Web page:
Media Advisory 11-018
Hazards Researchers to Take Capitol Hill "By Storm"
Expo to show how basic science and engineering research facilitates local, state, federal and private-sector capability to predict, prepare for, mitigate and respond to disasters
September 6, 2011
The National Science Foundation (NSF) will host an expo featuring interactive demonstrations and research findings that showcase science and engineering discovery, technologies and tools that have practical application to hazards. More than 30 research exhibitor teams will show how their NSF-supported work impacts and enables policymakers and disaster responders to better predict, prepare for, mitigate and respond to significant hazards that affect life, property, societal infrastructure and natural assets.
The exhibits will demonstrate research relating to tornados, earthquakes, tsunamis, volcanoes, oil spills and hurricanes, as well as the human response to these events. Walk-through exhibits will include: an earthquake simulator, tornado pods, search-and-rescue robots, a flood flume, 3-D IMAX clips from Tornado Alley, unmanned aerial vehicles for rescue and more. The event is made possible by the American Geophysical Union and the Congressional Hazards Caucus.
|What:||National Science Foundation Hazards Research Expo |
|Who:||Dr. Subra Suresh, NSF Director|
Senate Majority Leader Harry Reid
Sen. Bill Nelson, Fla.
Sen. Kay Bailey Hutchison, Texas
Sen. Mary Landrieu, La. (invited)
|When:||Sept. 7, 10:30 am EDT|
|Where:||Hart Senate Office Building, Room 902|
Constitution Avenue and 2nd Street, NE
Which Hazards Are in Your Backyard?
A NATIONAL SCIENCE FOUNDATION HAZARDS RESEARCH EXPO
Tuesday, September 6, 2011, 2:00 - 4:00 pm
National Science Foundation, Rooms 110, 120, & Atrium
Active Earth Kiosk - EarthScope
Matt Fouch, Department of Terrestrial Magnetism, Carnegie Institution of Washington, DC & Ariz.
Wendy Bohon, PhD Student, Arizona State University, Ariz.
EarthScope studies the North American continent and the processes that lead to the development of earthquakes and volcanic eruptions. The exhibit includes an Active Earth Kiosk, a highly interactive and exciting teaching tool that incorporates recent seismic data into visualizations. This kiosk is easily navigated and provides thought-provoking content for the public and trained professional scientists, alike.
Dave D. White, Arizona State University, Ariz.
Lauren Withycombe Keeler, Graduate Student, Arizona State University, Ariz.
Liz Marquez, Arizona State University, Ariz.
Water is a limited resource in the Phoenix area. This exhibit displays an interactive visualization on water supply and a water simulator to show assessments of water availability there. This activity will be interactive and allow visitors to adjust controls that impact water supply based upon various activities.
Cascadia: Earthquake and Tsunami Hazard off Oregon, Washington and Northern California: A Ticking Time Bomb
Costas Synolakis, University of Southern California, Calif.
Harold Tobin, University of Wisconsin-Madison, Wis.
Alison Henning, GeoPRISMS Program, Rice University, Texas
Maya Tolstoy, Lamont Doherty Earth Observatory at Columbia, N.Y.
Donna Shillington, Lamont Doherty Earth Observatory at Columbia, N.Y.
This group of displays, animations, videos, and simulations explores the topic of earthquake and tsunami hazards in the ocean off the coasts of Oregon, Washington, and northern California. This physical situation is comparable to that found off of northern Japan, where the calamitous events of March 11, 2011, occurred. The U.S. Pacific Northwest is at serious risk for such a large earthquake and tsunami, and more research is needed to protect the at-risk populations and facilities in this area.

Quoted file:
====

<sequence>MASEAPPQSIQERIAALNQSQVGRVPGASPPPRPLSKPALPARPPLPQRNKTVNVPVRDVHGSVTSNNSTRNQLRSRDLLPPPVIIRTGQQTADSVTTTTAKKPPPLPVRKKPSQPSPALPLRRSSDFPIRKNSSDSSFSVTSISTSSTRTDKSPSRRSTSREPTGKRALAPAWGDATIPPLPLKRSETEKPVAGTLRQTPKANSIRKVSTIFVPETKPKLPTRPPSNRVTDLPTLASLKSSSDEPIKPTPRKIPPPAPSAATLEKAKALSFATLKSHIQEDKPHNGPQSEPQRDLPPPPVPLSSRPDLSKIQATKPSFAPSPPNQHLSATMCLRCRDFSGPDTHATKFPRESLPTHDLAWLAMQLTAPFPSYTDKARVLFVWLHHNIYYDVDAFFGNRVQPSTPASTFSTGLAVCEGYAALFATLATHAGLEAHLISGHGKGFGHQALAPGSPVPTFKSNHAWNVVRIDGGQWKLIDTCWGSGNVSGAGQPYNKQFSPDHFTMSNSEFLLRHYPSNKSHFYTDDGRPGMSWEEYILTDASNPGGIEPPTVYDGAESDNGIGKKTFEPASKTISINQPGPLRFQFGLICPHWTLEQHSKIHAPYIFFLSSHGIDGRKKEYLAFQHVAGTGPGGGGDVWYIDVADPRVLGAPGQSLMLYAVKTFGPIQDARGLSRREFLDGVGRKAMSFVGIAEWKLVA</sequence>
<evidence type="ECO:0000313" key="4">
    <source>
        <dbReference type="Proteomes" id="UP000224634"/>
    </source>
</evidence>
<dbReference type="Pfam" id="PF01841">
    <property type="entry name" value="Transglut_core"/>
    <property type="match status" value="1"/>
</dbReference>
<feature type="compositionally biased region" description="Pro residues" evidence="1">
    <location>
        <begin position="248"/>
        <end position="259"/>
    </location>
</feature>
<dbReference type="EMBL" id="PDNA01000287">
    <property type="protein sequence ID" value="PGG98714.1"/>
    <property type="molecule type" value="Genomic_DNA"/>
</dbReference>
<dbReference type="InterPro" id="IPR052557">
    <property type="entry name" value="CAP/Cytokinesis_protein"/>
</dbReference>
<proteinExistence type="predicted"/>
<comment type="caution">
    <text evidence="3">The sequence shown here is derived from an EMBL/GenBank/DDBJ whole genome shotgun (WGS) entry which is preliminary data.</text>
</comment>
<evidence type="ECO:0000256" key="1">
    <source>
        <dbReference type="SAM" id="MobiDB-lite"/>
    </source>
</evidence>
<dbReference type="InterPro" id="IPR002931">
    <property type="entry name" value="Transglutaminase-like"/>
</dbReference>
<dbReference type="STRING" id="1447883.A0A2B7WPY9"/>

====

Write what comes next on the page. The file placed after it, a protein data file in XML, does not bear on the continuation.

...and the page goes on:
Fire and Urban Outreach
Terri Hogue, University of California Los Angeles (UCLA), Calif.
Alicia Kinoshita, PhD Student, UCLA, Calif.
This research team has expertise in communicating the importance of droughts, floods, urbanization and wildfires to wide audiences, including school children and the public. The display features stream water samples taken in the first rain after a burn event to reveal the impact of burning on the water supply. This research focuses on the need for fire, drought, and urbanization to be viewed and investigated as a complete system.
Simulations of Earthquakes in Southern California (SCEC)
Greg Beroza, SCEC, Calif.
Marine Denolle, Stanford University, Calif.
Mark Benthion, University of Southern California, Calif.
The SCEC is a joint NSF and U.S. Geological Survey initiative to advance the understanding of earthquakes and to mitigate their associated risks. This exhibit will include a computer display of various Southern California earthquake simulations. Visitors to this booth will be able to create their own earthquake simulations and seismic readings.
Using Images to Predict Disaster Severity
Ronald Eguchi, ImageCat, Calif.
Luke Barrington, Tomnod, Inc., Calif.
This exhibit demonstrates how the extent of building damage after an extreme event may predict the severity of disruption to a community's social fabric and economic function. In addition, the exhibit explains how "crowd sourcing" has been used to map the extent of damage in several recent, devastating events. The researchers are beginning to correlate this data with measures of community disruption and recovery. In the future, this approach may allow emergency response and management organizations to predict and mitigate the effects of the worst disasters. The display includes an unmanned helicopter used to collect images.
National Center for Atmospheric Research
Rebecca Morss, National Center for Atmospheric Research, Colo.
Chris Davis, National Center for Atmospheric Research, Colo.
The exhibit by the National Center for Atmospheric Research (NCAR) displays the output of numerical weather prediction models and is an exciting way to convey the progress science has made in the timely prediction of hazardous phenomena. Animations of forecasts of severe convective storms, hurricanes and snow storms with verification data shown side-by-side are on display.
Severe Weather Research Featuring Tornado Pods